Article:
The kilogram goes virtual

 

Currently, a physical reference weight is held in a special vault in Paris.  “Le Grand K” is a precise cylinder of platinum-iridium metal inside a glass bell jar that weighs exactly one kilogram.

Since 1879, it has actually defined what one kilogram of mass is, and all international weights held in Canberra, Washington, DC and Beijing refer to that single physical standard: Le Grand K. On Friday, international scientists are meeting in Geneva on a proposal that would eliminate the physical specimen as the reference weight.  Instead, physicists and engineers would redefine the kilogram to refer to physical constants like the speed of light and Planck’s constant.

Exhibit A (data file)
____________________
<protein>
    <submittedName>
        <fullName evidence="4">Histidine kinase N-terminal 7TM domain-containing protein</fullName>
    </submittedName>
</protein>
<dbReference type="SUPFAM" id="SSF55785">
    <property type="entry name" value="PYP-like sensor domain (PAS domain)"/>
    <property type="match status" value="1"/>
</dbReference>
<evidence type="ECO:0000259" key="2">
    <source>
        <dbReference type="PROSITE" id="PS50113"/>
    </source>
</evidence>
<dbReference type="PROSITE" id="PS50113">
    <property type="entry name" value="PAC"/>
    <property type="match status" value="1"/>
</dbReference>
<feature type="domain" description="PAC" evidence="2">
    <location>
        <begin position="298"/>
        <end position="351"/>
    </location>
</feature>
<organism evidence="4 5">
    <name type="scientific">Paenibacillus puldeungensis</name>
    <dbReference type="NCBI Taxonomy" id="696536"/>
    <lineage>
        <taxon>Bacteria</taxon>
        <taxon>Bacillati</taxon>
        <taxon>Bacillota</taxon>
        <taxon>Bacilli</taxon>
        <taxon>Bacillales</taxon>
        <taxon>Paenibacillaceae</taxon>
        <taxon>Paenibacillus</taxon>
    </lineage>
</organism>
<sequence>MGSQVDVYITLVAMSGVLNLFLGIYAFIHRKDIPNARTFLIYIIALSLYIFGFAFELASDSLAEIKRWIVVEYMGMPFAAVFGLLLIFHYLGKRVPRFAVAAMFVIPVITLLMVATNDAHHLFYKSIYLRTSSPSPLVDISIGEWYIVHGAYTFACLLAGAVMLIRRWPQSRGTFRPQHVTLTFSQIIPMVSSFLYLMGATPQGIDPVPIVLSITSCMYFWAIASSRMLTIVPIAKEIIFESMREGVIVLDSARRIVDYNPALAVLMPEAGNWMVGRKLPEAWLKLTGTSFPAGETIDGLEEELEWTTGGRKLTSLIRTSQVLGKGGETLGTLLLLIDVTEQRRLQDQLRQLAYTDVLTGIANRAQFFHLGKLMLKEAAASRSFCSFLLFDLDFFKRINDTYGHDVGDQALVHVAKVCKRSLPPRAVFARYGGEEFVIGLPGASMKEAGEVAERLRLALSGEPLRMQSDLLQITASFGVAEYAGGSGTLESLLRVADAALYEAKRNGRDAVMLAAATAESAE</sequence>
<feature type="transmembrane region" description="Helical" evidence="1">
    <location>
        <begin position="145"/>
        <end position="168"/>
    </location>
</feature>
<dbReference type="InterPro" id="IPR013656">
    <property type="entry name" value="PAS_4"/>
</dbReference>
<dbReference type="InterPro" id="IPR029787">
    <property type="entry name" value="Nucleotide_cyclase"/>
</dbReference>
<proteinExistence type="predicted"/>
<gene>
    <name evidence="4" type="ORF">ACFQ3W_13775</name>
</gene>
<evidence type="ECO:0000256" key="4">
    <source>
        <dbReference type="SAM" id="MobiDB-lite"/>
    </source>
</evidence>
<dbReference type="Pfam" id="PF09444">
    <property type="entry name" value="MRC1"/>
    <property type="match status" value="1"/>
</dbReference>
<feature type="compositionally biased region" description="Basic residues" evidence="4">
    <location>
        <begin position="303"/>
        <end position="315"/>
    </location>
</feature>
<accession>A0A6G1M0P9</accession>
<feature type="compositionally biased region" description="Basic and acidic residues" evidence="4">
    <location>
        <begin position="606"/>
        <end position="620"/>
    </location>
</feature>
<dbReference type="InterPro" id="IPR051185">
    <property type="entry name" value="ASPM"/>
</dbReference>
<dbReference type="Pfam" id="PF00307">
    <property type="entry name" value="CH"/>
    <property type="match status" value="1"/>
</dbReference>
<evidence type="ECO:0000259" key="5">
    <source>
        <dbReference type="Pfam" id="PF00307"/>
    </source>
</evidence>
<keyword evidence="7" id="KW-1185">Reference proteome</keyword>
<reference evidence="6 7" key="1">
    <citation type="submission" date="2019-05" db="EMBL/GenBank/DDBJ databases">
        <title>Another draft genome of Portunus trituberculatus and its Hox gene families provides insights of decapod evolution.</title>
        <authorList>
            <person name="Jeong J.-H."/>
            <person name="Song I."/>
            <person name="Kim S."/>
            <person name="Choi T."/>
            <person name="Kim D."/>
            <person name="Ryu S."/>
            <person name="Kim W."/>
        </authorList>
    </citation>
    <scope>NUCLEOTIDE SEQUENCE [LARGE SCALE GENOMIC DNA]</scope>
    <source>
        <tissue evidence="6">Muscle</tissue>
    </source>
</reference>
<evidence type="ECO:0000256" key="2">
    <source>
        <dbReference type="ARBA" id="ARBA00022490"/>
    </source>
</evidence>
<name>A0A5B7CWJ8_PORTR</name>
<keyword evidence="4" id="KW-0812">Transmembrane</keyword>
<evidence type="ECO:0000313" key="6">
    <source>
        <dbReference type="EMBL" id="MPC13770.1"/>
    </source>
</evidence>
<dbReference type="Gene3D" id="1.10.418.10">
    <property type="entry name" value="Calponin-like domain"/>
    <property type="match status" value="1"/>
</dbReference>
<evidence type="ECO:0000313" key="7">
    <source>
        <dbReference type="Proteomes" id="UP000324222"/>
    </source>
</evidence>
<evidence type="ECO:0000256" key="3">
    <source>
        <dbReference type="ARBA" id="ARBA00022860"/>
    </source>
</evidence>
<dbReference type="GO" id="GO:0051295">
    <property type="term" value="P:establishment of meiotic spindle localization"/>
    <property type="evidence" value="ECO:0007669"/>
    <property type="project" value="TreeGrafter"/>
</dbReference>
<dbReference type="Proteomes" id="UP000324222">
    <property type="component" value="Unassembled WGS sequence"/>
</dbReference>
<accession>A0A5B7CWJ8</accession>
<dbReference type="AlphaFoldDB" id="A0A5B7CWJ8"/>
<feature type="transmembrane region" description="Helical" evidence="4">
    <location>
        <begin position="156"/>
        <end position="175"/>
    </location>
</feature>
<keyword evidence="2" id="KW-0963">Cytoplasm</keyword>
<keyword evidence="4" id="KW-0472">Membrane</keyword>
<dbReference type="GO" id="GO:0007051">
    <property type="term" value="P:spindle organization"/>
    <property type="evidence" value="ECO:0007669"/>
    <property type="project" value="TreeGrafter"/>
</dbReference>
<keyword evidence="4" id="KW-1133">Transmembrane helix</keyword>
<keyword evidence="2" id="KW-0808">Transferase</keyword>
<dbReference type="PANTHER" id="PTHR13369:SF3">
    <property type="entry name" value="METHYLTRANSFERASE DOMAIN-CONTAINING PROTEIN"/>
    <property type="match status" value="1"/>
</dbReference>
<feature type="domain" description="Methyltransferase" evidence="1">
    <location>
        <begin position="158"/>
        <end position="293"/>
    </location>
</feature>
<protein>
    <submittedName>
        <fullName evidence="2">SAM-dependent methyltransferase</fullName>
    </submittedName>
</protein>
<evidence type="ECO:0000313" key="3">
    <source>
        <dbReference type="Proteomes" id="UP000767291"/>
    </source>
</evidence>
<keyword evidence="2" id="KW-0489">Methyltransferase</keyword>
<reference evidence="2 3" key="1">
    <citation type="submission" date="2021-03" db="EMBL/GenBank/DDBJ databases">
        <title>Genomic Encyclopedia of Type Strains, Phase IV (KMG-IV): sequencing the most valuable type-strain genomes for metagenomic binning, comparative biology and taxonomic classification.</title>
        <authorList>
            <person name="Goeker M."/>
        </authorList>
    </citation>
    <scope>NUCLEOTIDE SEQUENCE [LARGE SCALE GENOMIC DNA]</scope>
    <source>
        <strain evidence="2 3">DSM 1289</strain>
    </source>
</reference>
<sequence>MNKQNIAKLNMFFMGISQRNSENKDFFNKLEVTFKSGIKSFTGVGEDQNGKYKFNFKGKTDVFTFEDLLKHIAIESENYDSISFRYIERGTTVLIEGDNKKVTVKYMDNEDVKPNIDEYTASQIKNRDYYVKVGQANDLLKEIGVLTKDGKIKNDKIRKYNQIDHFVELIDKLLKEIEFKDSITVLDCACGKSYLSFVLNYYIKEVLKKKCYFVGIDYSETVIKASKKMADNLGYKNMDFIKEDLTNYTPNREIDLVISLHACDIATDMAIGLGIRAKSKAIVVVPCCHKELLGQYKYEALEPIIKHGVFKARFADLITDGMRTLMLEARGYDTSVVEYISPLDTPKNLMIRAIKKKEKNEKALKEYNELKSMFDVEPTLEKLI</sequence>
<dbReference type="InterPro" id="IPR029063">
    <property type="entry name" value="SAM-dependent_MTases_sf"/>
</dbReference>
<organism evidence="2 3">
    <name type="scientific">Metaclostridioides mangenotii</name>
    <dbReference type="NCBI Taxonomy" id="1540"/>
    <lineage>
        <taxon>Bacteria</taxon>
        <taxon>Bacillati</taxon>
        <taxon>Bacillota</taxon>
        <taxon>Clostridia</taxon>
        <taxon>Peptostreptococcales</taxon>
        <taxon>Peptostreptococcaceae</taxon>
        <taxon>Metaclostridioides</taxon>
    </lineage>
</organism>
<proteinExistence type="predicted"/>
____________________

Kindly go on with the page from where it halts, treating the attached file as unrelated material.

The vote, which is expected to be unanimous, would move the reference of mass from a physical specimen to a somewhat intangible, but very precise and immutable, series of numbers and equations.  It’s the equivalent of moving from gold coin currency to paper or plastic and then onward to a Bitcoin.

Farewell Le Grand K.

 


This story is featured in the 15 November 2018 edition of The Warren Centre’s Prototype newsletter. Sign up for the Prototype here.